flycatcher


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flycatcher,

common name for various members of the Old World family Muscicapidae, insectivorous songbirds including the kingbirds, phoebes, and pewees. Flycatchers vary in color from drab to brilliant, as in the crested monarch and paradise flycatchers of Asia and Africa. The New World family Tyrannidae (tyrant flycatchers), includes 365 species distributed over the Americas from the Canadian tree limit to Patagonia. Most are arboreal and inconspicuously colored in olive-green, brown, or gray, the species grading into one another almost imperceptibly. They range in length from 3 1-2 in. to 16 in. (8.7–40 cm), the majority being under 10 in. (25 cm). Flycatchers have large heads, broad shoulders, flattish bills, pointed wings, and small, weak legs and feet. The tails are rounded or shallowly forked, except for that of the scissor-tailed flycatcher of the SW United States, a gray bird with black wings and tail and reddish patches at the wing base, whose long (7–10 in./17.5–25 cm), deeply forked tail enables it to perform aerial acrobatics. Flycatchers characteristically feed by darting after insects from an advantageous perch; the name tyrant reflects their pugnacity toward crows, hawks, and other large birds, which they harass with great determination. Their crown feathers are more or less erectile; in the royal flycatcher of Mexico and Brazil, Pyrocephalus rubineus Mexicanus, also called vermilion flycatcher, they are developed into a flaming crest. Many flycatchers are found near water, e.g., the eastern phoebe, or water pewee (Sayiornis fusca), a gray bird named for its plaintive, repetitive call and identifiable by its habit of flicking or bobbing its tail while perched. The wood pewee, genus Contopus, is a shy forest bird. The Say's, black, and San Jose phoebes are Western species. The 9-in. (22.5 cm) eastern kingbird is typical of the kingbird group; it has a dark back, white breast, and white-tipped tail. Kingbirds are also called bee martins, though they actually prefer other insects. The small (under 6 in./15 cm) empidonax flycatchers are all olive-green and are difficult to distinguish; they include the least, Acadian, and alder (or Traill's) flycatchers of the East and the western, Hammond's, Wright's, and vermilion flycatchers of the West. The South American kiskadee dives for fish like a kingfisher. The nesting habits of flycatchers vary; the typical nest is an open cup in a tree, but some nest on buildings and in concealed places, and the great crested flycatcher of E North America is a cavity-nester that habitually lines its nest with cast snake skins. Certain fly-catching warblers, belonging to a different family, are sometimes called flycatchers. Flycatchers are classified in the phylum ChordataChordata
, phylum of animals having a notochord, or dorsal stiffening rod, as the chief internal skeletal support at some stage of their development. Most chordates are vertebrates (animals with backbones), but the phylum also includes some small marine invertebrate animals.
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, subphylum Vertebrata, class Aves, order Passeres, families Muscicapidae and Tyrannidae.

flycatcher

1. any small insectivorous songbird of the Old World subfamily Muscicapinae, having small slender bills fringed with bristles: family Muscicapidae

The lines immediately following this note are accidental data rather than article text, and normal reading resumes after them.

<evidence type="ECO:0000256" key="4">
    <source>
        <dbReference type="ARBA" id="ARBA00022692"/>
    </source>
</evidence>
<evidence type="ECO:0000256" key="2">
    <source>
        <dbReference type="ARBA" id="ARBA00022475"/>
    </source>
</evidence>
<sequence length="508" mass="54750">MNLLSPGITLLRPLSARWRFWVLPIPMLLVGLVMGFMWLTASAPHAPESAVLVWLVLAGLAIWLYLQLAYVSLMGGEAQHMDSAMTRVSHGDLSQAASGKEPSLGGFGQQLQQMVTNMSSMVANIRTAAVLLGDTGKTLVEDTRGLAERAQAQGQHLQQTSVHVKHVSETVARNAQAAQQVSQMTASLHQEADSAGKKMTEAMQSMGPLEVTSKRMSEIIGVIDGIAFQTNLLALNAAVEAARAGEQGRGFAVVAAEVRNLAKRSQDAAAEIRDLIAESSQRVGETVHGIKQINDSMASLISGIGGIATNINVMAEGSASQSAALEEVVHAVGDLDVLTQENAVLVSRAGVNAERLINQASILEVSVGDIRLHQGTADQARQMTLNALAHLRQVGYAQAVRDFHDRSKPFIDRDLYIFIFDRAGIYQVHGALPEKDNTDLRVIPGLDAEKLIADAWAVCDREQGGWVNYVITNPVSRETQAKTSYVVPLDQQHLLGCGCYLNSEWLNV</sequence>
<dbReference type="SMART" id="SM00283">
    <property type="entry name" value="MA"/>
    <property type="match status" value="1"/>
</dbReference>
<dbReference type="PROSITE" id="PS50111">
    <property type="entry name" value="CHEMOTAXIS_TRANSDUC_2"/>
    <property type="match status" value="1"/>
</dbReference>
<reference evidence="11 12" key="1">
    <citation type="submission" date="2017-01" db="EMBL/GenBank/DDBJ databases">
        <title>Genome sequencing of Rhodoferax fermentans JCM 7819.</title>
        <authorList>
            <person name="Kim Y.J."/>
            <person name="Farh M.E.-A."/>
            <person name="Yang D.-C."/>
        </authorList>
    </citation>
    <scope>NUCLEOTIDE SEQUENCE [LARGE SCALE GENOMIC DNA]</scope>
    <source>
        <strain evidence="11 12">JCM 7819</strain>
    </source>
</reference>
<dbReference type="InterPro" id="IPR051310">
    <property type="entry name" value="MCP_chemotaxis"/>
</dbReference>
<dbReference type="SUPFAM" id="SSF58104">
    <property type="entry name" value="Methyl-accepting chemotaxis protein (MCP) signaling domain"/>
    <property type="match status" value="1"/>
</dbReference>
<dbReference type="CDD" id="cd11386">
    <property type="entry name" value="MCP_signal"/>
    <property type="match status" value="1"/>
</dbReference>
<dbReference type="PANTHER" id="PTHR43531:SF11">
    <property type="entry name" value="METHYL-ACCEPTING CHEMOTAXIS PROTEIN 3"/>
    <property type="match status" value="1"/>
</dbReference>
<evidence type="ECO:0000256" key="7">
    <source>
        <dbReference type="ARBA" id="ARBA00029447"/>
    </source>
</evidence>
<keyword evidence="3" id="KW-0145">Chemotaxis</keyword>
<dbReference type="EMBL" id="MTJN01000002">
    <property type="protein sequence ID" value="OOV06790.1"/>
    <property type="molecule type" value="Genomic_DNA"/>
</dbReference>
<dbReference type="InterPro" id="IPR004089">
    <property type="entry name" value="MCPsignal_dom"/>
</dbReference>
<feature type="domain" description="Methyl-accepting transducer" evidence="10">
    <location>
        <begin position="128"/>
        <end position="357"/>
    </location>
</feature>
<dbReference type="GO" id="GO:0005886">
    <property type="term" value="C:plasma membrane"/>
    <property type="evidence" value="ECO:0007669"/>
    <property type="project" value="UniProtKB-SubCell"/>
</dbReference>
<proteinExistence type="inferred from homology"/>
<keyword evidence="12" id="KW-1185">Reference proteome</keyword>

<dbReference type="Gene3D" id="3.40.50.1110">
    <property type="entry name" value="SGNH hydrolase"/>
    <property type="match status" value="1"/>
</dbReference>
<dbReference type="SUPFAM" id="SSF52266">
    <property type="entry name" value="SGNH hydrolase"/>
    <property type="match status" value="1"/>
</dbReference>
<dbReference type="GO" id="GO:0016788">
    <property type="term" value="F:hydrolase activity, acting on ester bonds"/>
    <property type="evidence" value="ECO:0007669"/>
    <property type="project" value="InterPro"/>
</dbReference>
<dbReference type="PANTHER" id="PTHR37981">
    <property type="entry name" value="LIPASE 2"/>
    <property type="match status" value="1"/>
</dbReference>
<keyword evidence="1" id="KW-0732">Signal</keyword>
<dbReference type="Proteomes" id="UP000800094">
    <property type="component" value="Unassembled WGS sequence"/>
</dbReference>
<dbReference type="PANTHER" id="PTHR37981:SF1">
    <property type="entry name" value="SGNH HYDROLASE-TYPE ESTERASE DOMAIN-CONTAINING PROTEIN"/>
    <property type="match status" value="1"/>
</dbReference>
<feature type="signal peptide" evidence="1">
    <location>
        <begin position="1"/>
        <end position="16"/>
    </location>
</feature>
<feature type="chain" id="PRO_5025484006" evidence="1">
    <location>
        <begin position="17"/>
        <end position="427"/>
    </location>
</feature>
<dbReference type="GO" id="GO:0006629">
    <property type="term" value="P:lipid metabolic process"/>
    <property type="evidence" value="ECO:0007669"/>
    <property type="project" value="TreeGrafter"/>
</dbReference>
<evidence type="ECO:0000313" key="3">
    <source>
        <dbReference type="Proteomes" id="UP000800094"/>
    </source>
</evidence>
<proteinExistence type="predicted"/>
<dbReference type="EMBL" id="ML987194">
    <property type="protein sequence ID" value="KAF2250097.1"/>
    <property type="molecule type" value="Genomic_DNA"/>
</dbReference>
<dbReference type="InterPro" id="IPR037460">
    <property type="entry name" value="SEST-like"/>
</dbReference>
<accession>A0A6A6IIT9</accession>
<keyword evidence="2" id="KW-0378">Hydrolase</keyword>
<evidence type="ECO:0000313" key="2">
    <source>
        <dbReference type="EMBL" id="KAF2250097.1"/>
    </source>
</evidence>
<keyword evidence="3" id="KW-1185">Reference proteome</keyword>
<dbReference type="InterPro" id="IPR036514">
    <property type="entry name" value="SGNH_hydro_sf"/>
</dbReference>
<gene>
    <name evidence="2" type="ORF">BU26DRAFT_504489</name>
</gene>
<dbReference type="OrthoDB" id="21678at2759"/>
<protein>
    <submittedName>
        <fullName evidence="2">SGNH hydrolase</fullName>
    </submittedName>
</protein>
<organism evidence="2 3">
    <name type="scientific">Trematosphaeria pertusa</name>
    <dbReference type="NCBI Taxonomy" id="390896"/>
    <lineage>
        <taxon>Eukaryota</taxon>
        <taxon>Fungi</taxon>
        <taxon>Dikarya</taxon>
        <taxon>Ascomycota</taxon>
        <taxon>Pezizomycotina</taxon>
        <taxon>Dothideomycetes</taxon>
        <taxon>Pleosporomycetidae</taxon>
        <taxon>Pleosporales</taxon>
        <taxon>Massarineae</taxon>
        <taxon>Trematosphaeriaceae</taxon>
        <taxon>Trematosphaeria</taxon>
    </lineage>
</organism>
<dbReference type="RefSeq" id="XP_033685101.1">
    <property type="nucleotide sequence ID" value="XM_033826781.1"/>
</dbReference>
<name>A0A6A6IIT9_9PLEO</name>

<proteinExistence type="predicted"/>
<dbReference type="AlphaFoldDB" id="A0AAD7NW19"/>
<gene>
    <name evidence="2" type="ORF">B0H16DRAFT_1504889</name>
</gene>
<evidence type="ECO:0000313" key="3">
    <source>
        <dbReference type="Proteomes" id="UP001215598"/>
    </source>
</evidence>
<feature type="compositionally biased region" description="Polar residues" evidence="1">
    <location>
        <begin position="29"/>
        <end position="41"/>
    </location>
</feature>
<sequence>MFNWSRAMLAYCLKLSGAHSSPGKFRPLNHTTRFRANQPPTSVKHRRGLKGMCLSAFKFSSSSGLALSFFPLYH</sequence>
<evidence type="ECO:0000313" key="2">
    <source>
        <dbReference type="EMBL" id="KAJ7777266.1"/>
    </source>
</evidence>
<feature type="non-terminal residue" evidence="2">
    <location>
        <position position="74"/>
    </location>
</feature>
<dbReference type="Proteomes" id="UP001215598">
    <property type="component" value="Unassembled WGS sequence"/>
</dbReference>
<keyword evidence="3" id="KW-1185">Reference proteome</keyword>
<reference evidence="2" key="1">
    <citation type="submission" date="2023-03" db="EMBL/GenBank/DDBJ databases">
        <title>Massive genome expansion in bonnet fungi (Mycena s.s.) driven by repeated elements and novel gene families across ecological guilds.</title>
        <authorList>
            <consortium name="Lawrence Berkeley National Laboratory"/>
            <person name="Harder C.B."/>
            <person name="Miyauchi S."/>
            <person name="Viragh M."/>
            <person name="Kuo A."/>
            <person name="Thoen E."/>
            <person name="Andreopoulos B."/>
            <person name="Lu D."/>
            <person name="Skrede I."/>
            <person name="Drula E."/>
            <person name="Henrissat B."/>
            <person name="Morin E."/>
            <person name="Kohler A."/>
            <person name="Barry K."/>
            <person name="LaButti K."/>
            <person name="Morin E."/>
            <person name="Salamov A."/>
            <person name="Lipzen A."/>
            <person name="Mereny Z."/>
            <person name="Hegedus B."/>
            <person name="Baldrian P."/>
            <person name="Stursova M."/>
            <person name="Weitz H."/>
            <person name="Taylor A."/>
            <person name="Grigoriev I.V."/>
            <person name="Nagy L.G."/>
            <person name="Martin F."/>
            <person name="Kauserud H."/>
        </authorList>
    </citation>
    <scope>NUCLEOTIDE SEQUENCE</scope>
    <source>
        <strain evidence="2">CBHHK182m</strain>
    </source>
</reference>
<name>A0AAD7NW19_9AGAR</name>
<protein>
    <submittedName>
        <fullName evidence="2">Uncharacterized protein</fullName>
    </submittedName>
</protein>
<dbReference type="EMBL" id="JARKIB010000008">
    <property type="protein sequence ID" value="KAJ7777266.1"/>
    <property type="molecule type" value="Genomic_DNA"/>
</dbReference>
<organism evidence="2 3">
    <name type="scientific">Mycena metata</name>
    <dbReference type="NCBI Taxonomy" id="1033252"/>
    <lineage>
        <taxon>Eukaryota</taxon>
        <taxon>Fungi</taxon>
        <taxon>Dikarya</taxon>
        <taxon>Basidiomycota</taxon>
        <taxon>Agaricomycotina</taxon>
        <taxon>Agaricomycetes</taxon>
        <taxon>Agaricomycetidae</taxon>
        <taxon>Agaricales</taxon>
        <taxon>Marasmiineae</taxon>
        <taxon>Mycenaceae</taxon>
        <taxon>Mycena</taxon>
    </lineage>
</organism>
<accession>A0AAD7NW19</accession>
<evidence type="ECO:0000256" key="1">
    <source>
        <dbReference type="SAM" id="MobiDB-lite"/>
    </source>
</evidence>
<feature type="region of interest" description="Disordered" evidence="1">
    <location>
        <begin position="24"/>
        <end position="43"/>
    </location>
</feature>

2. any American passerine bird of the family Tyrannidae
References in periodicals archive ?
These include the Spotted Flycatcher, Rufous- tailed Scrub Robin, Red- backed Shrike, Red- tailed Shrike, European Nightjar and the Great White Throat.
If it is confirmed as an acadian flycatcher it will be the first one ever recorded in the UK.
The ecology of the Southwestern Willow Flycatcher in central Arizona: a 10-year synthesis report.
Meadowlark 46 (n=13) 64 (n=11) Bobolink 25 (n=4) 75 (n=4) Song Sparrow 50 (n=2) 63 (n=8) Mallard -- -- Field Sparrow 33 (n=3) 60 (n=5) Common Yellowthroat -- -- American Woodcock 100 (n=2) -- Wild Turkey -- 0 (n=1) Henslow's Sparrow 100 (n=1) -- Shrub or Above Ground Nester Robin 67 (n=3) 67 (n=3) Red-wing BB 38 (n=16) 27 (n=22) Brown Thrasher 0 (n=1) 100 (n=1) Willow Flycatcher - 0 (n=2) Yellow Warbler - 0 (n=2) American Goldfinch 100 (n=1 -- Northern Mockingbird 100 (n=2) -- Mourning Dove -- 0 (n=1) Species 2010 2011 Average Ground or Near Ground Nester Grasshopper Sp.
Willow Flycatcher is an early-successional shrub and riparian woodland specialist.
According to the British Trust for Ornithology (BTO), the previous record for the oldest flycatcher was nine years and seven days.
Here we describe Acadian flycatcher nest tail structure in terms of composition mad prominence, a measure involving both the number and length of tails, as a prerequisite to more formal experimental approaches to answering the question of evolutionary significance raised above.
The flycatcher went past him on splayed wings, almost touching his face.
With wildly fluctuating, dam-regulated water levels and a declining flycatcher population, the Colorado River in Grand Canyon National Park is a perfect proving ground for flycatcher conservation.
A scissor-tailed flycatcher was discovered at the airport early Wednesday morning by local bird expert Jeffrey S.
A mutation of a single DNA base can lead to a striking colour change, as demonstrated by two closely related flycatcher populations in the Solomon Islands.
A Chinese inventor has sent his patented ultrasonic flycatcher to an international organization, which he hopes will pass it on to US President Barack Obama as a gift, Xinhua reported on Tuesday.